I’m now reading a book I bought about Ravenna, by Judith Herrin.  After seeing pictures of the wonderful frescoes there on a Youtube video, and hearing podcasts about the Emperor Justinian on The Rest is History, my interest is awakened and I would so like to go there. It also chimes in with my knowledge of Roman History, and the four emperors, the Emperor Constantine’s conversion to Christianity, and a bit of religious history gleaned from Tom Holland’s Dominion.

It’s now Saturday March 25th.

Today we won’t go shopping, we’ll have a lazy day instead.  There are several interesting things happening: here in Aotearoa, the far-right anti-Gay activist known as “Posie Parker” has been allowed into the country, but she couldn’t speak in Auckland (juice was thrown at her), and she’s cancelled a planned appearance in Wellington tomorrow.  In the US, Trump has announced that he’ll be indicted, but so far he has not. He has, however, hogged the limelight. He’s also made horrendous threats against Alvin Bragg, the New York attorney, who is expected to indict him.  Ron de Santis has walked back remarks he made about the war in Ukraine, calling it a “territorial dispute”.  Evidently it’s 20 years since the Michael Moore film Bowling for Columbine was released; I watched it, for the first time, on my computer.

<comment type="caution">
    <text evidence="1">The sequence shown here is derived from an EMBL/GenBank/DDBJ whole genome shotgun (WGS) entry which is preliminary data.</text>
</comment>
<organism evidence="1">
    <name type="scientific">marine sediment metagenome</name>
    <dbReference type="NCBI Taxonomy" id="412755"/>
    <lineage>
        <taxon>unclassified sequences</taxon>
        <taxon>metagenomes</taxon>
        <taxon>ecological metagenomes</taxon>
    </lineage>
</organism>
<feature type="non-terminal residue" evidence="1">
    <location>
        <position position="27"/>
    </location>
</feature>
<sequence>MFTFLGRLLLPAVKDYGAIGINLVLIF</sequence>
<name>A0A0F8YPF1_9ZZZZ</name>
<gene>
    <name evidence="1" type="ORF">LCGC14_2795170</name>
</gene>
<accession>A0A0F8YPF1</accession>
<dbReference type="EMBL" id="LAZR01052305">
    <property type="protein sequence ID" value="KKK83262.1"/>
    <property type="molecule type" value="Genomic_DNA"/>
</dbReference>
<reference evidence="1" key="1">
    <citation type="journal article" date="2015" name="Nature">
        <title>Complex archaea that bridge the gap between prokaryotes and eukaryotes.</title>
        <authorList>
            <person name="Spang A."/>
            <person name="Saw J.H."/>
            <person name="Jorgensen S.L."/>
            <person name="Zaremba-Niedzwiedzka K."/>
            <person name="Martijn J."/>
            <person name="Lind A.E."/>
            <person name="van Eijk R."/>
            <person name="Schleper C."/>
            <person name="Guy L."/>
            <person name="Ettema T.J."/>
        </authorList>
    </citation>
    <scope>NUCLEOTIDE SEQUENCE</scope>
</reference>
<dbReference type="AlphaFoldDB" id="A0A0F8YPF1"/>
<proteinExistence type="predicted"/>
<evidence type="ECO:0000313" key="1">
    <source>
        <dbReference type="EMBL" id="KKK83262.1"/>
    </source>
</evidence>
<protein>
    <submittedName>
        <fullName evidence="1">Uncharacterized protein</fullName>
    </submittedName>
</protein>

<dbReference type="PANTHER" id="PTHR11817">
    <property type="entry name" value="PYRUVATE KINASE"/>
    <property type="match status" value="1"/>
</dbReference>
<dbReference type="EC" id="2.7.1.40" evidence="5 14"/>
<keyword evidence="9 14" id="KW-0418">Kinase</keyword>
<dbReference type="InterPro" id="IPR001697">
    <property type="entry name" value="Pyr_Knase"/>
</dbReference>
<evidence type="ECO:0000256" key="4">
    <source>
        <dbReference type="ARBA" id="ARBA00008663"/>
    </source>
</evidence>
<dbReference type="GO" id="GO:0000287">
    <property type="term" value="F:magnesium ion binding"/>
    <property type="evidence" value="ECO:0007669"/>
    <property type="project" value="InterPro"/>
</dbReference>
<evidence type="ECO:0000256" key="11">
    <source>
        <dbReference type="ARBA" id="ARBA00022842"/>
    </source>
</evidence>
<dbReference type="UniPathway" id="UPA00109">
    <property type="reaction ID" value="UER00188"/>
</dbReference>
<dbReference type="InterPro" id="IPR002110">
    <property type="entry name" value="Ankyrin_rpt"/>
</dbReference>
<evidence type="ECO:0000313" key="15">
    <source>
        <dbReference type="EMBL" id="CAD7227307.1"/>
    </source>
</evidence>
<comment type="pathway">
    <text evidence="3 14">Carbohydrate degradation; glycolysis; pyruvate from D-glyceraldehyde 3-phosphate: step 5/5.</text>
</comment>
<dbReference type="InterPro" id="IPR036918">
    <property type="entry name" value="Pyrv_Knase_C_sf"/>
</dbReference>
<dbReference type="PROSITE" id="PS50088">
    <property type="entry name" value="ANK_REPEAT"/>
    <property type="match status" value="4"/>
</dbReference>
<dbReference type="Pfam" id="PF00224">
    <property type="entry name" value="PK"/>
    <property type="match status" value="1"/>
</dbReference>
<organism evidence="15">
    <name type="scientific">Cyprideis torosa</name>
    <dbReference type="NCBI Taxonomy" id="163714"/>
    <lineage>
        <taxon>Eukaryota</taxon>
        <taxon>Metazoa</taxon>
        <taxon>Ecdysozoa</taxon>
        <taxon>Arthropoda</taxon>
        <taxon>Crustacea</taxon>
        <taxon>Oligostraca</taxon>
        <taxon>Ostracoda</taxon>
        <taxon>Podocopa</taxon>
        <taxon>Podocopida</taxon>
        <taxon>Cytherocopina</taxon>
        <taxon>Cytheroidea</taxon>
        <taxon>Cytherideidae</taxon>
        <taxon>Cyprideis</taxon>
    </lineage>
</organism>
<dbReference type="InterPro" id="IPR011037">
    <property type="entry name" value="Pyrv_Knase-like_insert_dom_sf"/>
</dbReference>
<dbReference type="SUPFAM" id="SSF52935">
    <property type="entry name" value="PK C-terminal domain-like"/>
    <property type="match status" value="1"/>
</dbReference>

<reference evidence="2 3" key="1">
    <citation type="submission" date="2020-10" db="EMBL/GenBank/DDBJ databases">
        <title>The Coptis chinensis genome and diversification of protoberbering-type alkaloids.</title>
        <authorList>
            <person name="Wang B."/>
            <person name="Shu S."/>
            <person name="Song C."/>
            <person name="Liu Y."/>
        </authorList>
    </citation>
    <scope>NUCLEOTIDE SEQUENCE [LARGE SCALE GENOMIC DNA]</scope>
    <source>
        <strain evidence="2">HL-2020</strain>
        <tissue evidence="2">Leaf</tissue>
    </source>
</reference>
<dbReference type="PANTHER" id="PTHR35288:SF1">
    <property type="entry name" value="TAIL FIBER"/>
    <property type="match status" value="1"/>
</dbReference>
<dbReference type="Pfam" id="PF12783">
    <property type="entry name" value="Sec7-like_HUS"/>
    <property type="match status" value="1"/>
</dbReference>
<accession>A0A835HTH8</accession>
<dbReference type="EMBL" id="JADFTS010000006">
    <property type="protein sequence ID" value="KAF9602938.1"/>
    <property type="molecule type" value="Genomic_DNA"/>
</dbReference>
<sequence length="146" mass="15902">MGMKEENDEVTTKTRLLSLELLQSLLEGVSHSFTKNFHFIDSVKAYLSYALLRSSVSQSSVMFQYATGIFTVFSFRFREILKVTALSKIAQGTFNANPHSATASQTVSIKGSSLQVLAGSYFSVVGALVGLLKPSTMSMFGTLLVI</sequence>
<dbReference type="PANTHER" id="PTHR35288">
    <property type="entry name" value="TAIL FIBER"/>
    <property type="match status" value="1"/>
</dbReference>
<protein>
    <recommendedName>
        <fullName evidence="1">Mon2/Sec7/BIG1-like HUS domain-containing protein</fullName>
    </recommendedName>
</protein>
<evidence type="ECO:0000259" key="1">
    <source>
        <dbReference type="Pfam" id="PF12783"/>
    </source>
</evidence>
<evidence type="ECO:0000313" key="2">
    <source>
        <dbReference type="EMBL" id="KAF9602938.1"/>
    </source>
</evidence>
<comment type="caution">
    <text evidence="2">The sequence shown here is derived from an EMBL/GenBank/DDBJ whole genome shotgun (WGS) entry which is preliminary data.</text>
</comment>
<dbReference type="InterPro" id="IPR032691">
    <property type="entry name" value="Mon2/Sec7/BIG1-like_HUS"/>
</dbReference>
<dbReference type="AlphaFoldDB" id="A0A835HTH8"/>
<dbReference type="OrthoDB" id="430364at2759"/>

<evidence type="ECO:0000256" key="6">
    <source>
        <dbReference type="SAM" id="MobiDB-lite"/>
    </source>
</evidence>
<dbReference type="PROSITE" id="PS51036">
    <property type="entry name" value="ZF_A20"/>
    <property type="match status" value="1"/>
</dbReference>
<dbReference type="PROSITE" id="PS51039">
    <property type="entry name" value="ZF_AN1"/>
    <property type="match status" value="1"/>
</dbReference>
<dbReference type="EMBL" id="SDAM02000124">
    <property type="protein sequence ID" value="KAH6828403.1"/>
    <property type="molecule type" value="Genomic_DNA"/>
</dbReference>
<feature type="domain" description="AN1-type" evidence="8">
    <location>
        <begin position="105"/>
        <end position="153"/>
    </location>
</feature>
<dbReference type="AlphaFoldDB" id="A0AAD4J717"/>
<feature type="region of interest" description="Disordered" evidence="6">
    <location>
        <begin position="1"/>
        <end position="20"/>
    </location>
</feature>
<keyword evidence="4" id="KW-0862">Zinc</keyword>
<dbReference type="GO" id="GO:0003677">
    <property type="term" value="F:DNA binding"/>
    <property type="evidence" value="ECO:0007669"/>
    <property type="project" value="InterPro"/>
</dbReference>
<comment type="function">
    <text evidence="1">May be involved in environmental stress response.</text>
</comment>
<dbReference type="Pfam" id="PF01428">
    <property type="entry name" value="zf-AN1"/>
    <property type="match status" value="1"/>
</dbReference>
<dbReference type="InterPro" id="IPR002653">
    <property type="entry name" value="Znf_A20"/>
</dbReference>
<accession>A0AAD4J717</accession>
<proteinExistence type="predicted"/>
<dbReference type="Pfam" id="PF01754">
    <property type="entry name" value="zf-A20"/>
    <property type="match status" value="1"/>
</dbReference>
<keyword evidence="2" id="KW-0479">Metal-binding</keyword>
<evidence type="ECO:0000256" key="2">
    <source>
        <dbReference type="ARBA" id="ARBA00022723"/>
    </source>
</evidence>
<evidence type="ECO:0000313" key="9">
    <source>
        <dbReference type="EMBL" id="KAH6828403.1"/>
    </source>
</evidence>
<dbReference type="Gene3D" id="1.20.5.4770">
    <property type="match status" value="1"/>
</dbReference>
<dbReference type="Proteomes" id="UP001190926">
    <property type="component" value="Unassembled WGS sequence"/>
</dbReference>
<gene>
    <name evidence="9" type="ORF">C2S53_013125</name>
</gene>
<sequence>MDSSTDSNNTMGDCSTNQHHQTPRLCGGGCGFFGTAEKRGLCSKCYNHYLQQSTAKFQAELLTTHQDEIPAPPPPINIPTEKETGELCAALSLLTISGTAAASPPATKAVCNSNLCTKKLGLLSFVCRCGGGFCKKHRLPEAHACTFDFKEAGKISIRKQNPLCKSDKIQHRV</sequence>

In the UK, former Prime Minister Boris Johnson, has been in Parliament trying to justify his lying to the general public about the parties that happened at 10 Downing Street, while the rest of the country was in lock down, while their loved ones were dying alone and numbers at funerals were severely limited.

There is argument about the efficacy of lockdowns, with history being rewritten in some cases.  Remember how scary it was during the pandemic, i.e. for much of the last three years: initially, there were a huge number of deaths, and we didn’t know what caused someone to get Covid 19, there was no vaccine, and there were many deaths and many people seriously ill, with dreadful aftereffects.  Remember in New Zealand, after the first lockdown, we went about our daily lives pretty normally?  Auckland had the Americas Cup yacht racing, and we had wonderful concerts in Wellington. Now people are still getting Covid 19, and some are dying from it, or in intensive care, but it’s no longer as scary as it was, thankfully.

In the Ukraine, it’s hard to know what’s happening. The nuclear power plant is in grave danger (still? Again?); fierce fighting continues in Bakhmut.  Is Ukraine going to win? If so, how? How will this fighting stop? One hopes it will stop soon, with an honourable outcome for the brave Ukrainians, but the end does not seem to be in sight. Meanwhile, thousands of Ukrainian children have been abducted to Russia, and the ICC has labelled Putin a war criminal.

It’s now Sunday. I went to church, and we had the organ playing, always a joy.  However, although there were several children there, there weren’t many adults. The sermon was about faith, and the ways God might call us to spread the Good News, and say to others how much it means to us. Afterwards, JD picked me up.